OANDA analyst Ed Moya:

These Key Events Will Determine the Fate of Gold

Better-than-expected initial jobless claims data continued to boost bets on a Fed rate hike, leading to a sell-off in the bond market and pushing the 10-year US Treasury yield up to 4.06%, leaving gold in a predicament. Several important events will determine the fate of gold in the coming days. First, today’s ISM Services PMI index will provide insight into whether the economy will return to reality after a strong January. Second, Fed Chairman Powell will submit his semi-annual monetary report to Congress next Tuesday, and the non-farm payroll report will be released next Friday. Prior to these events, gold prices may stabilize within a range, with $1825 providing the first support and $1850 a strong resistance level.

Industrial and Commercial Bank of China:

Gold breaking through $1864 is the only sign of a downward trend ending

The market has fully digested the Fed’s latest hawkish comments, and higher terminal rate expectations have been further priced in, leading to three consecutive days of gains in precious metals. The weakening of the US dollar has offset the impact of rising US bond yields, allowing buying pressure to continue to dominate. After falling by around 12% in January, silver has accelerated its recovery following stronger-than-expected economic data from China. The gold-silver ratio has reached its highest level in nearly four months, approaching the high point of mid-October last year, but it is still not enough to reverse market sentiment. From the current trend, gold needs to break through $1864 and silver needs to break through $22 to signal the end of this downward trend.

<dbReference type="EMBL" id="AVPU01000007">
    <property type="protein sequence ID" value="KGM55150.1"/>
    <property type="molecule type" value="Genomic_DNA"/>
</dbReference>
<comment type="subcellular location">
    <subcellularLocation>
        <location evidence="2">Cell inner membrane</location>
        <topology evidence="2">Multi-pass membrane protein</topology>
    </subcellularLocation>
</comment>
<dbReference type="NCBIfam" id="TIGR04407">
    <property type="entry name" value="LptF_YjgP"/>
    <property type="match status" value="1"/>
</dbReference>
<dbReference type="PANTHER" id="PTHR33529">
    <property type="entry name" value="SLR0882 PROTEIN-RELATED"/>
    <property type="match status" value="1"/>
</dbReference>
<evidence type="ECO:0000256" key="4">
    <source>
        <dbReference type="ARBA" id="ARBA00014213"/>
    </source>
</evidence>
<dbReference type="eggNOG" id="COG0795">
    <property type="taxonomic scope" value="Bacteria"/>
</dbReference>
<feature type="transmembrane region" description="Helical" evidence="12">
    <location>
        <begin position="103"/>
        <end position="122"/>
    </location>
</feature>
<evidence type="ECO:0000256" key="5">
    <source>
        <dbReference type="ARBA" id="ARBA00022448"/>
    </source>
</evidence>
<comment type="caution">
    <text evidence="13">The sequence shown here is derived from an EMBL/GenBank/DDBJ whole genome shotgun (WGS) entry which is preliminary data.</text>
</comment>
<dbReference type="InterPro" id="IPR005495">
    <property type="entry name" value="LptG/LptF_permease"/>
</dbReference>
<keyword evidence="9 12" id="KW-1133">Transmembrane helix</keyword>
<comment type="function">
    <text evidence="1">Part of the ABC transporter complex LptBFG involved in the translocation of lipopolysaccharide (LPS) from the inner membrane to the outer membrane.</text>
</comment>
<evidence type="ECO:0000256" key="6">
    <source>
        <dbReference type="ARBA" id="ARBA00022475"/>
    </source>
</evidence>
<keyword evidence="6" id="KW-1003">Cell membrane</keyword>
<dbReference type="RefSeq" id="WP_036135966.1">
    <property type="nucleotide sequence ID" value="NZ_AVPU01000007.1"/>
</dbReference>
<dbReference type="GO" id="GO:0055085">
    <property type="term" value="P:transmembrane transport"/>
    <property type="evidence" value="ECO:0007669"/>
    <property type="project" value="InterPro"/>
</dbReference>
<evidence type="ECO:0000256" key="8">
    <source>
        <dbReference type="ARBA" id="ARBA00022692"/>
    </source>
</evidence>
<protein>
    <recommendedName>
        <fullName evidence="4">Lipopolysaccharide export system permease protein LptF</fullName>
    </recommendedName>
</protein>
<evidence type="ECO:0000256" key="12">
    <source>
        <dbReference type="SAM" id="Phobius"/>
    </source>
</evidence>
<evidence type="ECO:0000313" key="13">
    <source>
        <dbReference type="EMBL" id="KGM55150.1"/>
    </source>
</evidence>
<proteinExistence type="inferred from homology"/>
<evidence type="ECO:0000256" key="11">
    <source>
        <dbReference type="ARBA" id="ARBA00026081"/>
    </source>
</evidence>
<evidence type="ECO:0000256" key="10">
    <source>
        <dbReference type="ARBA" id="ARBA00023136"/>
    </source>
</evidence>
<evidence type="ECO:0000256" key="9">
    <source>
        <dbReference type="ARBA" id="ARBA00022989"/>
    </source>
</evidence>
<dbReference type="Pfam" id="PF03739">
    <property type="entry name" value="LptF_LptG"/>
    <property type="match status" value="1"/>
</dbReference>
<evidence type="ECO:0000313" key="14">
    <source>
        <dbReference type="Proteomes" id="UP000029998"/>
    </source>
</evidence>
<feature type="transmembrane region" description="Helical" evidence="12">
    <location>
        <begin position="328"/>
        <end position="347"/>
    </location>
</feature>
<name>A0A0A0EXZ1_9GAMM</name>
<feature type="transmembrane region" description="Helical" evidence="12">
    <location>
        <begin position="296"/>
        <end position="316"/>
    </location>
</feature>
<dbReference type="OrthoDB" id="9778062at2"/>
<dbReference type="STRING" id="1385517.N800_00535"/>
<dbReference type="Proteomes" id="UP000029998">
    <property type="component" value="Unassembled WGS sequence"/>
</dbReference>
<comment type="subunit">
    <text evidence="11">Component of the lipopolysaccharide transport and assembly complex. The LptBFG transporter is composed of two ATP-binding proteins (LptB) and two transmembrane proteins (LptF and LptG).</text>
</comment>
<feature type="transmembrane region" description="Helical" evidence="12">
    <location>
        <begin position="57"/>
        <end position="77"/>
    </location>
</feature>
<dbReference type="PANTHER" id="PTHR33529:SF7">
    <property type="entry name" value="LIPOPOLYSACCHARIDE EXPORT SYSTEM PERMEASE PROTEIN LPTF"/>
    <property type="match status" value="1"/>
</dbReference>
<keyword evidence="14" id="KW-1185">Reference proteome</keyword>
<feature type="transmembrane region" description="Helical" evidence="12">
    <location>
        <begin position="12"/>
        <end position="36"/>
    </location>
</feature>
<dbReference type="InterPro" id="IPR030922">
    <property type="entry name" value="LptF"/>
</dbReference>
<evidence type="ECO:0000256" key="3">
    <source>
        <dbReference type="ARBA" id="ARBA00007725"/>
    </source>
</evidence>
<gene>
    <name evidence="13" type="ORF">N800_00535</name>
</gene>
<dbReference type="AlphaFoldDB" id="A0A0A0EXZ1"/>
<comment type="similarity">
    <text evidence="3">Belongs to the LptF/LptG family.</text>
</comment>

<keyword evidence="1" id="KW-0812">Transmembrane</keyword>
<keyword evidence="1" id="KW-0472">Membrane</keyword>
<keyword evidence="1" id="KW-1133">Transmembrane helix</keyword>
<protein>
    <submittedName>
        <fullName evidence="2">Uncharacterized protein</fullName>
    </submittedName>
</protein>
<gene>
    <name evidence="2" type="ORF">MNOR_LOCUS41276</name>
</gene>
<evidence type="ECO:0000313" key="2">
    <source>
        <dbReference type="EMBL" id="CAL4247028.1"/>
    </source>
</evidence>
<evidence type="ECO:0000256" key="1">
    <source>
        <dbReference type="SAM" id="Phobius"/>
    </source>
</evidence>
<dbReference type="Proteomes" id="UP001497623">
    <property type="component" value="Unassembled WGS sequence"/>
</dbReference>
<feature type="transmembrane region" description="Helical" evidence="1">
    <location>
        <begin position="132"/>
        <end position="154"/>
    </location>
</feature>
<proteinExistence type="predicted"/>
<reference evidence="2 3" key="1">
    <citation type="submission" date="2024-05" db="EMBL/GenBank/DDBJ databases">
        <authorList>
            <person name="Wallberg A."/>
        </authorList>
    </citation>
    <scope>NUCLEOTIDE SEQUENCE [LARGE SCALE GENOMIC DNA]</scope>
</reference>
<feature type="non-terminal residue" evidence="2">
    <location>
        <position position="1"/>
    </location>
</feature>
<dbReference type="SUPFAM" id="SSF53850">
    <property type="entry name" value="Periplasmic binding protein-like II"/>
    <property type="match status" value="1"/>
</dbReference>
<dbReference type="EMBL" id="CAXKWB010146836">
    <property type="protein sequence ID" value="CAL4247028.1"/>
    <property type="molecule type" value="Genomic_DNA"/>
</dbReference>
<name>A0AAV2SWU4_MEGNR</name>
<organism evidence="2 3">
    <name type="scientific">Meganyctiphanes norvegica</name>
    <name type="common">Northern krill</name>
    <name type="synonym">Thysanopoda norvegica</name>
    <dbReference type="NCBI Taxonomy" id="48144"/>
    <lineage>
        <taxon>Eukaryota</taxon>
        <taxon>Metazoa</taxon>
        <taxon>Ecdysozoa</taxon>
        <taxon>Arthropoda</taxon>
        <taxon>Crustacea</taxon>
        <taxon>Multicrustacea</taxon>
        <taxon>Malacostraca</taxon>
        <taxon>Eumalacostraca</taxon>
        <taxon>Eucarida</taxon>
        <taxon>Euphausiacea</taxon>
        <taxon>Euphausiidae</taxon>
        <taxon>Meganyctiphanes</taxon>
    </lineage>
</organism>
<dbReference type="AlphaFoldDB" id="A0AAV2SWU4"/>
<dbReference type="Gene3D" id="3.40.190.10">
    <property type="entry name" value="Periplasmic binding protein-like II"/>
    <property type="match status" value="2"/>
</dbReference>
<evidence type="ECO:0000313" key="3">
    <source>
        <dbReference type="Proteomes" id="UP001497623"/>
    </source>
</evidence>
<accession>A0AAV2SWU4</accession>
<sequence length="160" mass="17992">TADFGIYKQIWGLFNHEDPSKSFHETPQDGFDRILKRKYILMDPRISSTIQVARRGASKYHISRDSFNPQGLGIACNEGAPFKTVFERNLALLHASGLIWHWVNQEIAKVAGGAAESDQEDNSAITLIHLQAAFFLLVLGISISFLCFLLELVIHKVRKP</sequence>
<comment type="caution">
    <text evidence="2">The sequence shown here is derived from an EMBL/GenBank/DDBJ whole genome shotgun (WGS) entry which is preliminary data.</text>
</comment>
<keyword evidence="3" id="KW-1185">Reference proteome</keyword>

ANZ Bank:

As expectations for continued increases in US interest rates continue to rise, providing new support for the US dollar, gold prices are facing pressure. In addition, the rising yields on US Treasury bonds have increased opportunity costs and also put pressure on gold. While market expectations around the Fed’s stance may dominate gold prices in the short term, we believe that as the Fed pauses its rate hike cycle and the US dollar resumes its downward trend, the macroeconomic backdrop will continue to provide support for gold.